Moment-Resisting Column-Base Connections in Glued Laminated Timber Using Glued-in Rods

Glued-in rod connections in laminated timber are often used in areas prone to earthquakes due to their ability to deform in a ductile manner. However, this connection could, in theory, also be used for different infrastructure purposes, such as road signs over highways, traffic lights, or railway catenaries. These objects are now made of either steel or aluminum but could potentially be replaced by to laminated timber. The goal of this research is to create a reliable prediction model for the ultimate moment capacity of said connection. This is done by investigating different failure mechanisms, determining the new position of the neutral axis due to the geometry of the cross-section, and verifying the model by experimental research.

The laminated beams with the glued-in rod connections and the smaller samples used in this research are provided by De Groot Vroomshoop. The samples consist of five different types amongst three categories of tests. Two of these categories are reserved for determining material properties, while the last category measures the rotational stiffness of the connection to determine the moment capacity, see Figure 1.

Figure 1:  Mechanical scheme simplification

These moment-resistant connections are, in reality, subjected to wind which can come from all directions; the cross-section is thus symmetrical. To design the geometry, a literature review was done to find the optimal distances of the steel rods from the edges and the other bars, as well as bar diameters and glued-in depths [1] – [2].

The cross-section is subjected to bending at the connection; this means that the top part is in compression and the bottom part is in tension. The connection uses laminated timber, and the glued-in rods act as a composite material, with the steel acting in tension and the laminated timber in compression. Since different materials are present in the compressive and tensile part, the neutral axis is not located in the middle of the cross-section [3].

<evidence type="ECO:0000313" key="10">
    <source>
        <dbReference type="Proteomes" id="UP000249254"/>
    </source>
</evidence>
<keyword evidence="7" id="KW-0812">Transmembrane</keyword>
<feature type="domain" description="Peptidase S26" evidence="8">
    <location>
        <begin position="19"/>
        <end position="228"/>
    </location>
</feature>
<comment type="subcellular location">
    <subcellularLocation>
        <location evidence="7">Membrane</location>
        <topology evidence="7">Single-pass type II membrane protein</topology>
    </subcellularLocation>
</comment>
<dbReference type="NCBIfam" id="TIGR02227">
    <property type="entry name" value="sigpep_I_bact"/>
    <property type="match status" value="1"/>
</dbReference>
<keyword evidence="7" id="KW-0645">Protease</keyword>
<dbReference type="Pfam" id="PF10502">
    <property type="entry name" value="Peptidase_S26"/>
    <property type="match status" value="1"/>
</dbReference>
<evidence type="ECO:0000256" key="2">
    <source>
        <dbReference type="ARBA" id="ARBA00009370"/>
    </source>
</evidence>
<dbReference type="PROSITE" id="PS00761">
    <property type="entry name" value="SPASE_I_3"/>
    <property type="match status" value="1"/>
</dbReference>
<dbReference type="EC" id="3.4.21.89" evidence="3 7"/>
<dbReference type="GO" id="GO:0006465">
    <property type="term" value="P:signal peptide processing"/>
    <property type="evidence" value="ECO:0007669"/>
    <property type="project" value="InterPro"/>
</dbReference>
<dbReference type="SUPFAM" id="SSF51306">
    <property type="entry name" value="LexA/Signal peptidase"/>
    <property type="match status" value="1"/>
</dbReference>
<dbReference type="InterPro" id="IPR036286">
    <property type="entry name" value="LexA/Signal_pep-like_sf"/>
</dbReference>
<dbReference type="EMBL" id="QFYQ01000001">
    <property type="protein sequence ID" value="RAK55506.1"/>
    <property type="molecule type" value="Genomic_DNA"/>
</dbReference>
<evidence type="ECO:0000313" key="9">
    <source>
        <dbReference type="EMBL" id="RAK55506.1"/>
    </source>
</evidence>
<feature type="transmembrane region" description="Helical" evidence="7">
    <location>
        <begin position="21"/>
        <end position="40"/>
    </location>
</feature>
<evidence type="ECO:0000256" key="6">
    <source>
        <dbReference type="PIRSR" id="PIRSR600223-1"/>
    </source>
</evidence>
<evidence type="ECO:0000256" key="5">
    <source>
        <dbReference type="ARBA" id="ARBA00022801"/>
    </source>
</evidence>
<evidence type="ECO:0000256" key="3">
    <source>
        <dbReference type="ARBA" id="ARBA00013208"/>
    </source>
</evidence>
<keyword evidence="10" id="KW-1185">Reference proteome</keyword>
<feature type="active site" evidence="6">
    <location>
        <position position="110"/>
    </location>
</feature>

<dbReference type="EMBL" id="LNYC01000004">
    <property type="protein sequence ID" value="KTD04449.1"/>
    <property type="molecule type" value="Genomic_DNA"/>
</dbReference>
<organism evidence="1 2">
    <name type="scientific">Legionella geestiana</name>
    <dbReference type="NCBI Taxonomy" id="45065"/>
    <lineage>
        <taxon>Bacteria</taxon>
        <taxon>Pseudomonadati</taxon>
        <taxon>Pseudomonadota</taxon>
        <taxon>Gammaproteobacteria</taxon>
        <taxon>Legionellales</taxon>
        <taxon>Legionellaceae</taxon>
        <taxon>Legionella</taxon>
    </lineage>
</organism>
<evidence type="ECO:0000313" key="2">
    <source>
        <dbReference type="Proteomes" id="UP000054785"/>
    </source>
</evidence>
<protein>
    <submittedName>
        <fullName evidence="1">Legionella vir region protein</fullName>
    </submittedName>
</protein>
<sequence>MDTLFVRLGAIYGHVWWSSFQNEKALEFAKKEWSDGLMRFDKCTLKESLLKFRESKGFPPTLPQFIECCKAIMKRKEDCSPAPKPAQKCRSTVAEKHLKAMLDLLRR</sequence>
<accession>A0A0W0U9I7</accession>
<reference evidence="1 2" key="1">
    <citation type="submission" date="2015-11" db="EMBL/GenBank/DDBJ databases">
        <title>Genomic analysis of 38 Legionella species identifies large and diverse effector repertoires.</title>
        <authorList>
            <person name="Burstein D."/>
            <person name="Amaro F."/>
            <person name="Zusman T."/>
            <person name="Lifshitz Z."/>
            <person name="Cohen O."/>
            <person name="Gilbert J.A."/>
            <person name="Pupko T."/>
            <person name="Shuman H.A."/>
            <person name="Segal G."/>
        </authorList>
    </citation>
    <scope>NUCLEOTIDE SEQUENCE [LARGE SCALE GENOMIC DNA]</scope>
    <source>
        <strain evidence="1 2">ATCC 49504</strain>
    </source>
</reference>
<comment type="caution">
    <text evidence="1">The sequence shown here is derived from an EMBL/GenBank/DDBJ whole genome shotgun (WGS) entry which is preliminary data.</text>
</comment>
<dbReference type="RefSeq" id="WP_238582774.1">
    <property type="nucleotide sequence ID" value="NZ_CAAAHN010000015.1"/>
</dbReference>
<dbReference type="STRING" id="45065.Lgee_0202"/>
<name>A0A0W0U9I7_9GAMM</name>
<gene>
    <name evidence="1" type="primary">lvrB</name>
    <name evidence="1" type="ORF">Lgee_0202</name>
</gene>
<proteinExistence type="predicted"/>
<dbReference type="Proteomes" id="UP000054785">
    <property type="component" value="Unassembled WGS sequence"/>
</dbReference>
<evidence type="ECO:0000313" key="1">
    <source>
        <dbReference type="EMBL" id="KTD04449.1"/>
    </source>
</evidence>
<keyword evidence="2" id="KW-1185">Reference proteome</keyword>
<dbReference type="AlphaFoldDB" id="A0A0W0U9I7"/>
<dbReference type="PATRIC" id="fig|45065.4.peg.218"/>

Figure 2:  Analyical model starting assumptions

To predict the position of the neutral axis, an analytical model is created to determine the theoretical position and the corresponding moment capacity. This model is based on the failure mechanism where the steel is pulled out of the cross-section by failure of the timber and glue in the shearing plane along the rod. Due to the prescribed failure mechanism, the model stays within the limits of linear-elastic behavior. The cross-section design reduces the possibility of other possible failure mechanisms occurring.

The experimental research provides more clarity on certain parameters used in the model, such as the pull-out strength of the glued-in rod in the timber and the elastic modulus of the laminated timber. Finally, the rotational stiffness is measured to find the moment resistance of the cross-section and compare it to the analytical model.

Figure 2:  Analyical model starting assumptions

After this verification, the analytical model can be used to predict the moment capacity of this connection, allowing it to be an alternative to its metal counterparts.


  1. Tlustochowicz, Gabriela, Erik Serrano, and René Steiger (2011). “State-of-the-art review on timber connections with glued-in steel rods”. In: Materials and Structures/Materiaux et Constructions 44.5, pp. 997–1020. issn: 13595997. doi: 10.1617/s11527-010-9682-9.
  2. Steiger, R, E Gehri, and R Widmann (2007). “Pull-out strength of axially loaded steel rods bonded in glulam parallel to the grain”. In: Materials and Structures/Materiaux et Constructions 40.1, pp. 69–78. issn: 13595997. doi: 10.1617/s11527-006-9111-2.
  3. Xu, B. H., A. Bouchaïr, and P. Racher (2012). “Analytical study and finite element modelling of timber connections with glued-in rods in bending”. In: Construction and Building Materials 34, pp. 337–345. issn: 09500618. doi: 10.1016/j. conbuildmat.2012.02.087.